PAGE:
Being a remote worker myself, I wish someone had told me the challenges that I’d be facing in stepping into such an exciting new professional dimension. As much as I love the flexibility and freedom it offers, I think we’d all agree in saying that it also can prove to be one of the most challenging experiences you’ll have to face in your career. Juggling the personal and professional aspects of one’s life in the same space, while managing your workload alone, without being able to bounce off ideas whenever you feel like it, isn’t something you transition into overnight.

So how can we make the most of the great opportunities remote working offers and also be mindful of the risks it can present to our wellbeing?

Remote working literally means you’re away from a place where other work is happening, you might be part of a remote team, or even a remote company, but the concept of remote work implies a being away from somewhere or someone. This element highlights the biggest challenge remote working presents to our mental health: isolation.
As most people appreciate medium to high levels of regular human interaction, working alone and remotely can prove to be quite difficult to adjust to. It is key to pay attention to how your mental health and emotional health is responding as you transition to a remote role. If you feel a sense of emptiness in not connecting to people face-to-face, act swiftly and as early as possible to create opportunities to connect to others around you.

To prevent suffering from isolation in your remote working role:

  • Schedule regular breaks to interact with family and friends nearby or afar, and reach out to new people in your community
  • Try working in shared settings such as co-working spaces, public spaces, etc. and discover what works best for your productivity and wellbeing
  • Choose video calls whenever possible to communicate with your colleagues
  • Engage with colleagues on non-work related topics on Slack, video calls, etc.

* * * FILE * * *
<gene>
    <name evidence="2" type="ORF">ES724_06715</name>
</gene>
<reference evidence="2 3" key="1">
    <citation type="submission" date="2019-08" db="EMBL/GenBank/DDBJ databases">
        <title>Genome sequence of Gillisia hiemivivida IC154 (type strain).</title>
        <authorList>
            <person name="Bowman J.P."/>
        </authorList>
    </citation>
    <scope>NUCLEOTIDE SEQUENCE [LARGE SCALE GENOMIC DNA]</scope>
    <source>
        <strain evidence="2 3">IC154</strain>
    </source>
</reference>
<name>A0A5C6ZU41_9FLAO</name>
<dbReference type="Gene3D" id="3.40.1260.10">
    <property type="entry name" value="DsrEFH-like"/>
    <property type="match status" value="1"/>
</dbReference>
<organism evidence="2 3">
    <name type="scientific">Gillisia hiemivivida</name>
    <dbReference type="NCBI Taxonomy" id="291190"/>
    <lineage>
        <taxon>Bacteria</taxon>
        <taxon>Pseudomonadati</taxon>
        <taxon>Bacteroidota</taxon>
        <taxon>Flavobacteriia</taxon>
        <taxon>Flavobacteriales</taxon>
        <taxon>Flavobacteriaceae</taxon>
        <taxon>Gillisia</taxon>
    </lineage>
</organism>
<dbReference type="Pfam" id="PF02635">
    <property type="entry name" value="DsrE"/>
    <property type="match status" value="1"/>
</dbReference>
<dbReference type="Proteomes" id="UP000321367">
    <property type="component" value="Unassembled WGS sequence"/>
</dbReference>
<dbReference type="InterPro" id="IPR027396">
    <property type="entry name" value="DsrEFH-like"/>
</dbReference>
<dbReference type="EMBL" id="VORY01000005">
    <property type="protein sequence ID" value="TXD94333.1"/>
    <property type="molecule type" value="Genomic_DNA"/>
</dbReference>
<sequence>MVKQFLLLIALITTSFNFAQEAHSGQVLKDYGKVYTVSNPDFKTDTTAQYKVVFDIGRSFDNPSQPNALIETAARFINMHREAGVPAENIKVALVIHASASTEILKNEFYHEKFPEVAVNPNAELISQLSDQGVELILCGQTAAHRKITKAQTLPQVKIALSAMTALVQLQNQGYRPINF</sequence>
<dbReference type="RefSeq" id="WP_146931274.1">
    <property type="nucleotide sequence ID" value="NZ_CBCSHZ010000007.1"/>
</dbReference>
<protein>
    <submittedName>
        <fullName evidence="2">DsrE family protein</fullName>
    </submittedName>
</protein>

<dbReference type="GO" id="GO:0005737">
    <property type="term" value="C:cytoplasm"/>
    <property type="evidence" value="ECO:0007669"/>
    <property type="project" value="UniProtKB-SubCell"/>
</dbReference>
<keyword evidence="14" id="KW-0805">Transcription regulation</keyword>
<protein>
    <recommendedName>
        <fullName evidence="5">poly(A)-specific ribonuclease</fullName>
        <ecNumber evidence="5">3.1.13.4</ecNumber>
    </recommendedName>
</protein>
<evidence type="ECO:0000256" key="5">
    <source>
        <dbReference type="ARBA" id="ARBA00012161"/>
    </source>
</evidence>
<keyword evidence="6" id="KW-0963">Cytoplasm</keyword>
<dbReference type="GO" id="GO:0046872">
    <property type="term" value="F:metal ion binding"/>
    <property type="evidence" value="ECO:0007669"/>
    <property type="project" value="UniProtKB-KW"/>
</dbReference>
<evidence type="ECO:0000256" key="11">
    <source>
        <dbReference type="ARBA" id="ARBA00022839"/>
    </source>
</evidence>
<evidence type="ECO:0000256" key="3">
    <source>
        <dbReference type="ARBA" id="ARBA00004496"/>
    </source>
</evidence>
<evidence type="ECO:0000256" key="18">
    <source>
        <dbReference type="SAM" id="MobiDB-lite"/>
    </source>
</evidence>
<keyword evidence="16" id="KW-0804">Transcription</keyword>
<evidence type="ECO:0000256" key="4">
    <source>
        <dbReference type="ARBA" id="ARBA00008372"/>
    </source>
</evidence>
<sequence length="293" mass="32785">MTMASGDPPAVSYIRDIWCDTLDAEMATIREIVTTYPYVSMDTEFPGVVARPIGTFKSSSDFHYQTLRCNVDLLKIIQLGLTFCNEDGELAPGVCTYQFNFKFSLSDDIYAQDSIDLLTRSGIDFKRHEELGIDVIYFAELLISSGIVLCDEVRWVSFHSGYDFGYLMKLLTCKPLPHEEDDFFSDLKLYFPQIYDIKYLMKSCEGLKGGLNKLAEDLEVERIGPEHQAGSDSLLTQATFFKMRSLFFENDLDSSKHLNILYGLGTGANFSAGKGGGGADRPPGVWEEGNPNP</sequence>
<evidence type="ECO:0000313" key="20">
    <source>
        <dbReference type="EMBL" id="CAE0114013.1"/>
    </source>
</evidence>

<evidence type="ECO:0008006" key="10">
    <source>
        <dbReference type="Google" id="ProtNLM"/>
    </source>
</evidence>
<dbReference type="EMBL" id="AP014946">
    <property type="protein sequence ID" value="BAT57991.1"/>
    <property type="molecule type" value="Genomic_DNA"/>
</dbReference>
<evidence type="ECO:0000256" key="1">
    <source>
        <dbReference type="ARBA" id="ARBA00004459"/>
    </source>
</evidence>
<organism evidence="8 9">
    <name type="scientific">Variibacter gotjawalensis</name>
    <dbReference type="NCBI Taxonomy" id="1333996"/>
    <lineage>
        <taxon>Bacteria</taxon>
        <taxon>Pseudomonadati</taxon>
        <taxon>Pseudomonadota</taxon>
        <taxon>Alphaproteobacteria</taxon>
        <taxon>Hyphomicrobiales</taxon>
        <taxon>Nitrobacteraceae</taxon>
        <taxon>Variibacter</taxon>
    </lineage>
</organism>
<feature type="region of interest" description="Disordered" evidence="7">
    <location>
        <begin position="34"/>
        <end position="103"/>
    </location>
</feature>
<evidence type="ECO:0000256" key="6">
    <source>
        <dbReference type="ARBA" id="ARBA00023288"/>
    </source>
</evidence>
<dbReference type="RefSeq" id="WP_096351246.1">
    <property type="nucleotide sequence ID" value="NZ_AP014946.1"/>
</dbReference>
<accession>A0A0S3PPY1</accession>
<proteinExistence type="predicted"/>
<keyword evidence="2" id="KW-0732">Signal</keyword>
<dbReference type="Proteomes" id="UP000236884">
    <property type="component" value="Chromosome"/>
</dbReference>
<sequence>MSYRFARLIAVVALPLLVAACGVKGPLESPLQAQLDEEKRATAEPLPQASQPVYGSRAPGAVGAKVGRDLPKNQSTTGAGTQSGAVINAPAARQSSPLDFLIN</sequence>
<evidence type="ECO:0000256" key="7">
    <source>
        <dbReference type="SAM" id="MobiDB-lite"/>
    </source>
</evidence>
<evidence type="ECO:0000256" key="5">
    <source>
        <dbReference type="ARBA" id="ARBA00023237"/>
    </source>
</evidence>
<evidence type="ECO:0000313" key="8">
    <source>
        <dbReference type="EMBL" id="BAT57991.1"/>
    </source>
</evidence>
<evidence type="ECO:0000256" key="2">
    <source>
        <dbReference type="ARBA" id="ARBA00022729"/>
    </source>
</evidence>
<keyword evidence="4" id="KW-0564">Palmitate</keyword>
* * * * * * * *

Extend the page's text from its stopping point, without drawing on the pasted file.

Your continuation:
• Prioritise work events where physical interaction is involved, such as company conferences, summits, events, etc.

Isolation is not the only challenge remote workers face. When you’re in the office working with colleagues or your boss, you always know when the working day is over. However, when you work remotely it’s harder to set time-boundaries and structure to how you’re going to tackle your workload. So how can we have a clear definition of done?

It’s important to remain flexible while always bearing in mind a clear structure that you want your day to have. It’s easy to check your emails in bed or let that last task drag all the way into your personal time at the end of the day. Setting clear boundaries is key to managing a work/life balance when working remotely.

Here are a few useful tips that will help you have a great remote work practice:

When to work?

  • While it doesn’t work for everyone, having a routine is proven to help you feel in control and grounded in yourself.
    If possible decide what time of the day is best for you to work in. Ask yourself am I more productive in the morning or in the evening?
  • Make a clear start and end to your working day. Consider creating a ritual that symbolically signifies that you’re starting your job and signing off.
  • Create a routine for yourself so that you have clear in mind what time to wake up, start working, have lunch and log off.
  • Find ways that ease you into the day and never look at your work emails first thing in the morning.
  • Always be mindful of what times of the day you’re most alert and productive in when setting your routine.